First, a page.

Business in Finland
When establishing a business in Finland, the name, company form, municipality and the choice of the field of activity have to be determined. The number of founders, capital requirement, division of responsibility and decision-making, financing and taxation are factors that influence the choice of which legal entity to choose.
Legal entities in Finland: Private Entreprenuer(toiminimi), Limited company (osakeyhtiö), Partnership (avoin yhtiö), Limited partnership (kommandiittiyhtiö), Cooperative association (osuuskunta), Branch Office/PE (sivuliike-kiinteä toimipaikka).
The most popular legal entity is osakeyhtiö (OY)- Limited company. At least one shareholder is needed, minimum share capital is 2500 EUR and 1-5 regular members in the board of directors.
For limited companies, the corporate income tax is 20% and it is uniform for all types of corporate income, including sales profits, interest income, dividends, royalties and rental income.
The basic VAT rate in Finland is 24%. Reduced VAT rate is 14% for the supply of foodstuffs, animal feed and restaurant and catering services. 10% reduced rate is applied for example to the supply of books, pharmaceutical products, passenger transportation, accommodation, the subscriptions of newspapers and periodicals.
In Finland Taxation of an individual's income is progressive. In other words, the higher the income, the higher the tax rate. In 2019, the income tax rate (national tax) for an individual is between 0 % and 31.25 %. In addition to the national tax, individuals also pay a municipal tax of around 20 %.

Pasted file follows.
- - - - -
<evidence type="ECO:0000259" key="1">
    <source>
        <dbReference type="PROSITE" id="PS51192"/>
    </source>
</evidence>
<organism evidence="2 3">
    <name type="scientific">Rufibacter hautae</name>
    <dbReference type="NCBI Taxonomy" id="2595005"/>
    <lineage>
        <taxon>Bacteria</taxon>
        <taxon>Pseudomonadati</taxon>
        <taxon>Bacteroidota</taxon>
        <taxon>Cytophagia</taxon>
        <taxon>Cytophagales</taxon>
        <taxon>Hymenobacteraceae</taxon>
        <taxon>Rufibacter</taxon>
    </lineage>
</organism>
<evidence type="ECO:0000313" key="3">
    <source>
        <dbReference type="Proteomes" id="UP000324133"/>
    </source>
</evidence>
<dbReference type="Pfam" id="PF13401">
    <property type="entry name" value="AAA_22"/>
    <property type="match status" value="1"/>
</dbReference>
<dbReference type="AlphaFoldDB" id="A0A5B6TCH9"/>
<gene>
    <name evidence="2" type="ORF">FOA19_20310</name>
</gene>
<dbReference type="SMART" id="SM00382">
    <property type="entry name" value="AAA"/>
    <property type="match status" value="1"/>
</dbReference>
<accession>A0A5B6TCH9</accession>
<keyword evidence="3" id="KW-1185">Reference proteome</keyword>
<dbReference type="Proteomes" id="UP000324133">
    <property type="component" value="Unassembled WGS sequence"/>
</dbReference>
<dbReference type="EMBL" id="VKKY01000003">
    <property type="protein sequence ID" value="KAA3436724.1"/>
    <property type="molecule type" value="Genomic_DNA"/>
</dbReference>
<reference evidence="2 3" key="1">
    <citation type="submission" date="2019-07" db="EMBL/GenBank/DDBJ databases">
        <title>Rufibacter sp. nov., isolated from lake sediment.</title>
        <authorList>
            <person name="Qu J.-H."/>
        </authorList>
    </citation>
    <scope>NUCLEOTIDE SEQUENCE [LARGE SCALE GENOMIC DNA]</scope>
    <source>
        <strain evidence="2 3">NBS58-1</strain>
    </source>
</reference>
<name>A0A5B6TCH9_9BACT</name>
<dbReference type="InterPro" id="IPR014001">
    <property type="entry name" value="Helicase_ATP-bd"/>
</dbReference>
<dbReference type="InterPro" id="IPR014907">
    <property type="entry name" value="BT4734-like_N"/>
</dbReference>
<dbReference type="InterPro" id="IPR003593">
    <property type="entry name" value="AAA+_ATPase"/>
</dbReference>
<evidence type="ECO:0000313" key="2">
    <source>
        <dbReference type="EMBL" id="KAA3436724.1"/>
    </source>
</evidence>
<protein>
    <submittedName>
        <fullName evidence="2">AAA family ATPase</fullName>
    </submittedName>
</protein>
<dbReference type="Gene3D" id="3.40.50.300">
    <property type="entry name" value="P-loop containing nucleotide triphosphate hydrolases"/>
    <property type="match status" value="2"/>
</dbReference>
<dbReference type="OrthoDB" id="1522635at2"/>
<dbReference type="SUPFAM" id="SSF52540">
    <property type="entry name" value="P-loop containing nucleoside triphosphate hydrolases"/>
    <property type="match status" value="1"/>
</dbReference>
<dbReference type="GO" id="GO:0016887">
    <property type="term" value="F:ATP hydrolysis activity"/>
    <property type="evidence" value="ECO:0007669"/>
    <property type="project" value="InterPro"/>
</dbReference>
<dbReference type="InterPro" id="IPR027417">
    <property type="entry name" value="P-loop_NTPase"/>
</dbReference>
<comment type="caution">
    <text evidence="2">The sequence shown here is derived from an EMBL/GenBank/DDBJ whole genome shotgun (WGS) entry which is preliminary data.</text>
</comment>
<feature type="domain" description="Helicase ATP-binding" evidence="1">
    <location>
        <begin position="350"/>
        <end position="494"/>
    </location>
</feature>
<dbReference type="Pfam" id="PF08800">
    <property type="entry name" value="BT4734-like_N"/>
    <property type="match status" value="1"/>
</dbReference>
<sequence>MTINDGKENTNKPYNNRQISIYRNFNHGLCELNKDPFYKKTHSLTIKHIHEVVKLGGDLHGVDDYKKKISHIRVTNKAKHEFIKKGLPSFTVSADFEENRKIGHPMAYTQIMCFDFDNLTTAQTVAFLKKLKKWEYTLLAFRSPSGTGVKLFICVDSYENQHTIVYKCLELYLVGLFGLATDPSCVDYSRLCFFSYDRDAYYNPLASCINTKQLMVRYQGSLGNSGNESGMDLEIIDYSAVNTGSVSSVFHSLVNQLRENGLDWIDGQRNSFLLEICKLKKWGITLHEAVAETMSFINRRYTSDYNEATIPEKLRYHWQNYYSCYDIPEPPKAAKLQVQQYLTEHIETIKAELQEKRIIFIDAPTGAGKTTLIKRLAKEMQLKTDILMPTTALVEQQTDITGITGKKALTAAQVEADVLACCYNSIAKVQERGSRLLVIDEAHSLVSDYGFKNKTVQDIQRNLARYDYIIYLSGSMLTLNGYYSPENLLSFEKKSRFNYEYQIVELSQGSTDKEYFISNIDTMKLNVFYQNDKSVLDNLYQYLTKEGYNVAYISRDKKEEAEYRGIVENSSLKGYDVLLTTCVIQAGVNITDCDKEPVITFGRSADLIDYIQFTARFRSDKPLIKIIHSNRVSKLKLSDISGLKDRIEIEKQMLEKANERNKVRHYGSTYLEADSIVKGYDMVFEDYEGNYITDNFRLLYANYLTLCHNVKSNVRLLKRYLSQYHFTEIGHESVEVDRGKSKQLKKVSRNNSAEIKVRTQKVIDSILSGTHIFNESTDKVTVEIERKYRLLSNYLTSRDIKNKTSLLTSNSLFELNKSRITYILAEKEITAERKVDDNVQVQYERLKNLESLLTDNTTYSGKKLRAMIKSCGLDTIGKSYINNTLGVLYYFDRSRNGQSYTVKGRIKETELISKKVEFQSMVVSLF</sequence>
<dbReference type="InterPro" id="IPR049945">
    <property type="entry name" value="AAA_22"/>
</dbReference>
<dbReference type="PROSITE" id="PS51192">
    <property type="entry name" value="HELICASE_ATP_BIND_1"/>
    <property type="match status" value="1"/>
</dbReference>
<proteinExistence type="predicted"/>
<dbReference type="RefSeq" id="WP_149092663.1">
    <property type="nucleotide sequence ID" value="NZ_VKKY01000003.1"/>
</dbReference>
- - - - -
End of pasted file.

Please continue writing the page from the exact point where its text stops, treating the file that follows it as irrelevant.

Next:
Finnish labour and occupational safety legislation is applicable to all employees working for Finnish employers regardless of their nationality. In the case of 'posted workers', terms and conditions such as overtime, working hours, vacations, sick-leave and minimum wage are in accordance with the applicable collective agreement.
Finland has signed treaties with various countries that prevent double taxation. Those foreign nationals that work in Finland for more 183 days either over a period of 12 months or in the course of a calendar year are taxed in Finland.
BEING AN EXPAT
The citizens of the EU Member States, Nordic countries, Liechtenstein or Switzerland do not need a residence permit to stay in Finland. It is possible to reside and work freely in Finland for up to three months. If the stay is more than three months, the foreign national has to register with the Finnish Immigration Service. A valid identity card or passport is needed for the registration.
Foreign nationals coming to Finland from outside the EU for more than 90 days have to apply for a residence permit. Even if the stay is less than 90 days, the foreign national might need a resident permit for working purposes. The residence permit must be applied for personally.
Expats staying in Finland for longer than 6 months are resident taxpayers and are subject to unlimited tax liability. This means that their income is taxed progressively in the same way as that of people living in Finland permanently. The A1 certificate attests which country’s social security laws apply to the worker when working abroad. The A1 certificate also determines to which country the social insurance contributions are to be paid when working in Finland.
Helsinki is one of the fastest growing cities in Europe and one of the most attractive locations for foreign investment. It is also a growing and highly interesting consumer market with positive trends in economic development, population growth and purchasing power. According to the estimates of Statistics Finland, the population of Helsinki will increase to over 700,000 residents by 2030.
Helsinki is 470 years old and stands as the political, educational, financial, and cultural center of Finland. About three-quarters of the foreign companies that operate in Finland have their base in this region.